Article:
Ashbaugh evades punishment for Brown Act breach
November 11, 2014
The San Luis Obispo City Council condemned Councilman John Ashbaugh Monday, but opted not to formally punish him for violating California’s open meeting law.
During the Oct. 21 council meeting, Ashbaugh chastised Councilman Dan Carpenter for not asking question during a closed session hearing on a city plan to override the county airport commission in order to usher in high-density development. Ashbaugh’s outburst violated the Ralph M. Brown Act, which prohibits the disclosure of closed session activity without council approval.
On Monday night, the council responded to Ashbaugh’s confidentiality breach by choosing to condemn him, rather than formally censure him or refer the incident to the grand jury for an investigation. Condemnation is the only option of the three possible responses that is not considered legally punitive.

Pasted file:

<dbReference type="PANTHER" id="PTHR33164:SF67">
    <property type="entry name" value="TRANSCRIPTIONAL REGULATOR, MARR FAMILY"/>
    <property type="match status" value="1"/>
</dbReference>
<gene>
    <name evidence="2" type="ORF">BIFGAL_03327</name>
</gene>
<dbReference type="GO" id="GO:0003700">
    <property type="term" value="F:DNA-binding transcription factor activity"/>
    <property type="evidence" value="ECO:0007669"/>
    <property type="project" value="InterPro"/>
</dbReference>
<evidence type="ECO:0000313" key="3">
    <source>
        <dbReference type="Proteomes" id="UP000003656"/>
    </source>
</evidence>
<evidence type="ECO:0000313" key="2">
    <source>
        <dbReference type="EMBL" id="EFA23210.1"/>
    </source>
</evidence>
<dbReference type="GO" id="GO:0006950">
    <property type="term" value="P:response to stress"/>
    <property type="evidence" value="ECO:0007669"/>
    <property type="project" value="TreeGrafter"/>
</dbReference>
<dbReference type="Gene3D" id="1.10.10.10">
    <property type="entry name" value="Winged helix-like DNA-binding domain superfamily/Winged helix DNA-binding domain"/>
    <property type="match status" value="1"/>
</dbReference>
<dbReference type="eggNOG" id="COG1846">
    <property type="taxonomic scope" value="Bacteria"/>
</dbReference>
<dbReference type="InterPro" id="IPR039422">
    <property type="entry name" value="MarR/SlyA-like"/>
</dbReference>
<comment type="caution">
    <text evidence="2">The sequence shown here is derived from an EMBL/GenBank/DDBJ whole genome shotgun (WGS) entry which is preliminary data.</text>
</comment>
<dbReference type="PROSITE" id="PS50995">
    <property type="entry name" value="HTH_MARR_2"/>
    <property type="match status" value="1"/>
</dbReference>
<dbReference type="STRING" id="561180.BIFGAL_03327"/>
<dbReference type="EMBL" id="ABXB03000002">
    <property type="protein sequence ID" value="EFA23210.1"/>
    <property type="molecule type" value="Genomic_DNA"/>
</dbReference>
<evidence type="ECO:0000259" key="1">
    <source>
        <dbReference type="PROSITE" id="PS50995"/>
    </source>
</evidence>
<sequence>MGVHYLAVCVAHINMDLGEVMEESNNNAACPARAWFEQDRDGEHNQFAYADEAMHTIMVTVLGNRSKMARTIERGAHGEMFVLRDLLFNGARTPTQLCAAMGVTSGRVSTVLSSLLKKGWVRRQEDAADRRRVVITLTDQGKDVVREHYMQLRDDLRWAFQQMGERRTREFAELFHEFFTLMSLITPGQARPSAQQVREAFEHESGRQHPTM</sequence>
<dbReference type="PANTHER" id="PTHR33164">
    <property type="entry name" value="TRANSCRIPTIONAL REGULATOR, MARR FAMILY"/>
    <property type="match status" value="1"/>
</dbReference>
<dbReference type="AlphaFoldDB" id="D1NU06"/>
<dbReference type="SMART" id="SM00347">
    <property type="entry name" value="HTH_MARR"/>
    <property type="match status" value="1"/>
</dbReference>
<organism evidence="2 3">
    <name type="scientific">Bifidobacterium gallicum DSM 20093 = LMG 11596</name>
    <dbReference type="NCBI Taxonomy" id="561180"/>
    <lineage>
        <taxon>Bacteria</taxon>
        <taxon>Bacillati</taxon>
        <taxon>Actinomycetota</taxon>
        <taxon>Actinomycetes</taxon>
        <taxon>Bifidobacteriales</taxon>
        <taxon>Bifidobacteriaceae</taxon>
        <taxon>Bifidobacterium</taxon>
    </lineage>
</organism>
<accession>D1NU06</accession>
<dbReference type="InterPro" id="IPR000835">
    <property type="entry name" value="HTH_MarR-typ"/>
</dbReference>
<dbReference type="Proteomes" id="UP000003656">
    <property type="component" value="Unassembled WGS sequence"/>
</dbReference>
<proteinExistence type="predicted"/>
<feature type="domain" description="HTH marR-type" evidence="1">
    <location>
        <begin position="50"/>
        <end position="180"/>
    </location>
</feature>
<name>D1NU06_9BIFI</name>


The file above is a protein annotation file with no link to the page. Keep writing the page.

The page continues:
Prior to Monday’s vote, Ashbaugh apologized and recused himself.
Carpenter, however, said during the council discussion that he wanted Ashbaugh to resign.
Ashbaugh’s Brown Act violation came amid an ongoing battle the council majority is fighting to override the airport commission. Several developers stand to benefit from the council allowing high-density residential development on properties in the regulatory sphere of the commission.
One of the developers, Gary Grossman, has contributed heavily to the campaigns of local elected officials who support his bid to develop the ranch currently owned by Ernie Dalidio. Grossman gave maximum allowable donations to the reelection campaigns of Ashbaugh’s allies on the council, Mayor Jan Marx and Councilwoman Carlyn Christianson.
Grossman also donated large sums to county supervisors Caren Ray and Adam Hill. Prior to Monday’s meeting, Hill lobbied the council to drop the issue of punishing Ashbaugh.